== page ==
The fawning crowd gathered in the Northwest Territories didn't need any more reason to love the royals, but got one anyhow - the Prince spoke in two aboriginal languages.
In a speech in Yellowknife, the Prince praised the beauty and spirit of the territory.
"It's great to be north of 60," he said, to cheers.
The crowd really erupted, however, when he ended his speech with " Mahsi Cho" and " Quyanainni," the Dene and Inuvialuktun words for "thank you." He was then drowned out entirely by cheering.
Dene is spoken throughout the territory, including in and around Yellowknife, while Inuvialuktun is a language with three dialects spoken by the Inuvialuit along the northern coast, including in Inuvik, the Premier's home town.
"Catherine and I are deeply honoured. We have been here 12 hours and we've already sensed the extraordinary potential of this region," the Prince said. Premier Floyd Roland welcomed the couple on their first visit to the territory, one visited by the Queen in 1994 and Prince Charles in 1979.
"During your visit, I hope you will feel welcome, not just to observe our territory but to experience it," Mr. Roland said.
Just before 1 p.m., the royals were presented with Team Canada hockey jerseys, each with "Cambridge" on the back. Kate got number 1, Will number 2.
Afterward, the Prince took three shots on 20-year-old goalie Calvin Lomen from Fort Liard, NWT. The first hit the glove, the second the stick and the third went wide - a shutout.
"I have (shut him out), and I'm sorry," Mr. Lomen laughed. "It's a story to tell my community. It's quite an honour to meet the Prince too, and his wife, Katie."
The prince's skill was more than the young hockey player expected.
"It was quite surprising," he said, adding: "I'm pretty sure he knew what he was doing. I heard him say he doesn't know how to play, but it seems like he has a natural talent - if he practices more."
Afterward, the Duchess dropped the ceremonial first ball in the road hockey game. As is customary in ceremonial faceoffs, the young players tapped their stick, picked up the ball and went to shake Kate's hand.
The Duchess was surprised. "It's mine?" she asked the player, 16-year-old Yellowknife resident Gloria Francis, one of the team captains. "You don't start?"
Laughing, the Duchess had the players do another faceoff, and start playing immediately.
"I wasn't sure if we were allowed to play around her," the young Ms. Francis said afterwards, calling it a once-in-a-lifetime moment. "I was nervous. It was good. I practiced a lot what I had to say."
The Duchess wore a cream-coloured linen dress with a three-quarter-length sleeve by Malene Birger, with a matching purse and nude heels. It was fashionable but not particularly functional, preventing the former field hockey player from shots on the young goalie.
The Duke and Duchess of Cambridge are also set to watch aboriginal drumming and dancing, sports and gambling games on Tuesday afternoon. After, they are to take a float plane to a remote lodge.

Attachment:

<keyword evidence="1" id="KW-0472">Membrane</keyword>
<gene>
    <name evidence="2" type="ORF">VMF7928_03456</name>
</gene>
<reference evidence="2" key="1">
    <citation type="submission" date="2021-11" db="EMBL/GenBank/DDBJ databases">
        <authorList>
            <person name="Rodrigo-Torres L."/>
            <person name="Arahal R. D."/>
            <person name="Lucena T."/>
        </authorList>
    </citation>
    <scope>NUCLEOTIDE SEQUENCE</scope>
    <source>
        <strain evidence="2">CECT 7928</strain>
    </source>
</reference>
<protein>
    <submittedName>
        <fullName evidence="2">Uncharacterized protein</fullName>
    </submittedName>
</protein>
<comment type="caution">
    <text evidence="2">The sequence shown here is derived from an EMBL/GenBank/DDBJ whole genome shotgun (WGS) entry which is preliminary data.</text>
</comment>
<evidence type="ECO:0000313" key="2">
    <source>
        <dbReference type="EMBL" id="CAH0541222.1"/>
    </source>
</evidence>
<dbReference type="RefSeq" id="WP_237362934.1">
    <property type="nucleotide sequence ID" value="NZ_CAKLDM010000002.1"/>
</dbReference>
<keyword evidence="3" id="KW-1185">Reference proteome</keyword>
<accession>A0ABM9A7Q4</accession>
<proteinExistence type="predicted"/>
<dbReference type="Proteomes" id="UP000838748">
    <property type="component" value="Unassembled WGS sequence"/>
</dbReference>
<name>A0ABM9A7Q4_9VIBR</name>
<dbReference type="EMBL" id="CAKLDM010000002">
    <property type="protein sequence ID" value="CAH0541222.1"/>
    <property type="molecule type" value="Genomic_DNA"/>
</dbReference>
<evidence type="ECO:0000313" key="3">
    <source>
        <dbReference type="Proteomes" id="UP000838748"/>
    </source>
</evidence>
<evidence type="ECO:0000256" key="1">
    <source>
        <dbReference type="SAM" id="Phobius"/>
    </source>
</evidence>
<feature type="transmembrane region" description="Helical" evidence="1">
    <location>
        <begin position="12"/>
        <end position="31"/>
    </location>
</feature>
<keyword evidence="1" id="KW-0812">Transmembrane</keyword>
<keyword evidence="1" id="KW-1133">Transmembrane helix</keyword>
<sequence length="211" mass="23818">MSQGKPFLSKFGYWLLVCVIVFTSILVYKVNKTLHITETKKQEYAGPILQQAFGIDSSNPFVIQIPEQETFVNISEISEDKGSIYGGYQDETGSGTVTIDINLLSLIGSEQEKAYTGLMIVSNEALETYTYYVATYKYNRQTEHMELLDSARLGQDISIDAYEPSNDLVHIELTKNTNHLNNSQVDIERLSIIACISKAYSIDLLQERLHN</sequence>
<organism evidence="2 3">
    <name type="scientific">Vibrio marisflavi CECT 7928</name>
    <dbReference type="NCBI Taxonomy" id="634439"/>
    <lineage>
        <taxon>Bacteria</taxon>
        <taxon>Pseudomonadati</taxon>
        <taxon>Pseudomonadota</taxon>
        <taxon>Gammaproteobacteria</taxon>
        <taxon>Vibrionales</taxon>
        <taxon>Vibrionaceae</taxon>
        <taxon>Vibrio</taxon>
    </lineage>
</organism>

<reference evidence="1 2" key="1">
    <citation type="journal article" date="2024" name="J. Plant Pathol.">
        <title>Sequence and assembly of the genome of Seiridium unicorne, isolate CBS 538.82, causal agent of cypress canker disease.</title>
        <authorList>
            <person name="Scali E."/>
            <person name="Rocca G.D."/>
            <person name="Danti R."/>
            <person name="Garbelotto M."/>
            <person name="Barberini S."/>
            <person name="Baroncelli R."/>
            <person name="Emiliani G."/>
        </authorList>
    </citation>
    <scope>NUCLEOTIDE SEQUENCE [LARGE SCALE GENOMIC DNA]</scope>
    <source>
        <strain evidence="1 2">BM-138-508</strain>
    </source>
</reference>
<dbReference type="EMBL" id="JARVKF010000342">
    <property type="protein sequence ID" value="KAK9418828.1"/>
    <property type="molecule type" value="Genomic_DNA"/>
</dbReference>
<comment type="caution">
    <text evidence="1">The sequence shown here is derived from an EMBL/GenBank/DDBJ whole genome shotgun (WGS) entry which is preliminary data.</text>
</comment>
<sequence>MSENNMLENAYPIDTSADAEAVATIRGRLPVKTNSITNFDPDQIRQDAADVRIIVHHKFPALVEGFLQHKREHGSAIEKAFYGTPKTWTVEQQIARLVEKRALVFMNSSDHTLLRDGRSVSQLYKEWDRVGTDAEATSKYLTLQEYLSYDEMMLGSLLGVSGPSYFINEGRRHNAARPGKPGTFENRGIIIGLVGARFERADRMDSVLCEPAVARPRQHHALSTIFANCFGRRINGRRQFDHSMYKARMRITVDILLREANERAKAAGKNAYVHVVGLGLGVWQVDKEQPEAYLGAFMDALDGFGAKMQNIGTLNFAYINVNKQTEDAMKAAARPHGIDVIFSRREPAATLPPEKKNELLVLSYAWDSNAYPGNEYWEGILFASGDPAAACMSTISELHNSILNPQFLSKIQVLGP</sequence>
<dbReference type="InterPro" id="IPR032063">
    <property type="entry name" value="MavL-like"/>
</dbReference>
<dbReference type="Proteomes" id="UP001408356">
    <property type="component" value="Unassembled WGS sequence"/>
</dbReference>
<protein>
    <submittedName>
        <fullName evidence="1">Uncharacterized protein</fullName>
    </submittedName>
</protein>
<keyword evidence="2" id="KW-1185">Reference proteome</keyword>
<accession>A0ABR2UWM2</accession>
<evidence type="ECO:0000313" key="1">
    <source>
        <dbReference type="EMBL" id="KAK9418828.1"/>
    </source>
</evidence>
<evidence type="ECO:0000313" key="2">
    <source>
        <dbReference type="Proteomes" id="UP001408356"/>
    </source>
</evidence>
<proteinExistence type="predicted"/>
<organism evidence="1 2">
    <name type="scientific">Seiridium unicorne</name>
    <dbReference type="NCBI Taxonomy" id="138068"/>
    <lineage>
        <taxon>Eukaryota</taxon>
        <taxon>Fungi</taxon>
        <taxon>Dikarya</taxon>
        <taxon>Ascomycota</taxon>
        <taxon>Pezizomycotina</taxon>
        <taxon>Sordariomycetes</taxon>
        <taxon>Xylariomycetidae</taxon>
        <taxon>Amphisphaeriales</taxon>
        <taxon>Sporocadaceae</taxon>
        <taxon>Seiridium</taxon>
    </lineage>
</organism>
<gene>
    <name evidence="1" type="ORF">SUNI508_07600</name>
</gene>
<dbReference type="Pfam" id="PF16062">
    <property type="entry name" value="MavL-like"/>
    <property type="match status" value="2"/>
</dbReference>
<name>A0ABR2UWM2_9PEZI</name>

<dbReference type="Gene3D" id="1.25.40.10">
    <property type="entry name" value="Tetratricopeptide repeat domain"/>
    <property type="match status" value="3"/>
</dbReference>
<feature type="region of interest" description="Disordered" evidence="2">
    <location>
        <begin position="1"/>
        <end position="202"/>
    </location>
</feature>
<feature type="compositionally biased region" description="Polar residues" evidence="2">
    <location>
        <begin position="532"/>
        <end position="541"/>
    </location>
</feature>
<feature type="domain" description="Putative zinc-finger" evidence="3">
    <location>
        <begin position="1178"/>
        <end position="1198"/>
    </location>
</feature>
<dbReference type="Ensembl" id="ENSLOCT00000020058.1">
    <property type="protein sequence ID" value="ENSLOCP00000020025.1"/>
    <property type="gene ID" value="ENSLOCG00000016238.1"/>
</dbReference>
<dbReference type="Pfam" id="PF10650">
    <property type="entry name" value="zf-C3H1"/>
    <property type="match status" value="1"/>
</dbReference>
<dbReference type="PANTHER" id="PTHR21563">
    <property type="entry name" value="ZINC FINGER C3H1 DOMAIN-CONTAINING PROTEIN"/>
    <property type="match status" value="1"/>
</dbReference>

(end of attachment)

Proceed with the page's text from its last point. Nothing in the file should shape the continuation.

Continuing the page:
Crowds in Yellowknife, a city of about 20,000, were smaller than at other stops, about three people deep along much of the fence line for the royals' arrival just before noon local time.
"In Yellowknife, if it starts at 8, that's when people leave their houses," joked Mayor Gordon Van Tighem.
Kirsten Kocik, 24, took the day off work and arrived early with a sign bearing her phone number and a message: "I can still marry Harry."
"I'm hoping that Kate and Will will come over and talk to me, and hopefully pass on my number to their brother, his brother," Ms. Kocik said, laughing. "Hoping it puts a smile on his face. He (Harry) needs some attention. It's only been Will and Kate lately."
Earlier on Tuesday, the couple added a stop in fire-ravaged Slave Lake to their Canadian visit schedule.
Officials confirmed Tuesday that William and Kate would make the stop Wednesday, after leaving Yellowknife while en route to Calgary.
They'll meet with fire crews, community leaders and residents who lost their homes when a forest fire swept into the small central Alberta city on May 15.
"Certainly it was brought to our attention of the Royal Highnesses the devastation... and certainly it did not escape them that Slave Lake was on the flight path," said Kevin MacLeod, Canada's secretary to the Queen who is leading the tour organization effort.
The visit wasn't announced, so as to minimize its impact on the town's rebuilding effort. (Hundreds of journalists are covering tour, and thousands of people show up at each stop.) In his Canada Day address, Prince William expressed his support for relief workers in Quebec, Manitoba and Saskatchewan - where flooding has been widespread - and in Alberta, the site of the fire. He also visited New Zealand in March, after earthquakes struck the city of Christchurch.
"With regard to Slave Lake, by virtue of the fact it is principally on the air path from Yellowknife to Calgary, it made sense. And they expressed a desire to go into Slave Lake and meet with the rescue workers, to meet with the families, and see first-hand the devastation that has affected that community, and hopefully wish them well as they go about reconstructing their lives and their community," Mr. MacLeod said.
"It wasn't a last-minute decision. It's something they've been thinking about for a while. Certainly, we were consulted. But their overriding concern was they did not, if it were going to go forward, they did not want a public announcement early on for fear that it would somehow detract from those people who are now putting in place all the reconstruction efforts."
Alberta Premier Ed Stelmach will join the royal couple in Slave Lake on Wednesday. The town is named for its closest body of water, Lesser Slave Lake. About 1,000 kilometres north, Yellowknife lies on the shores of Great Slave Lake.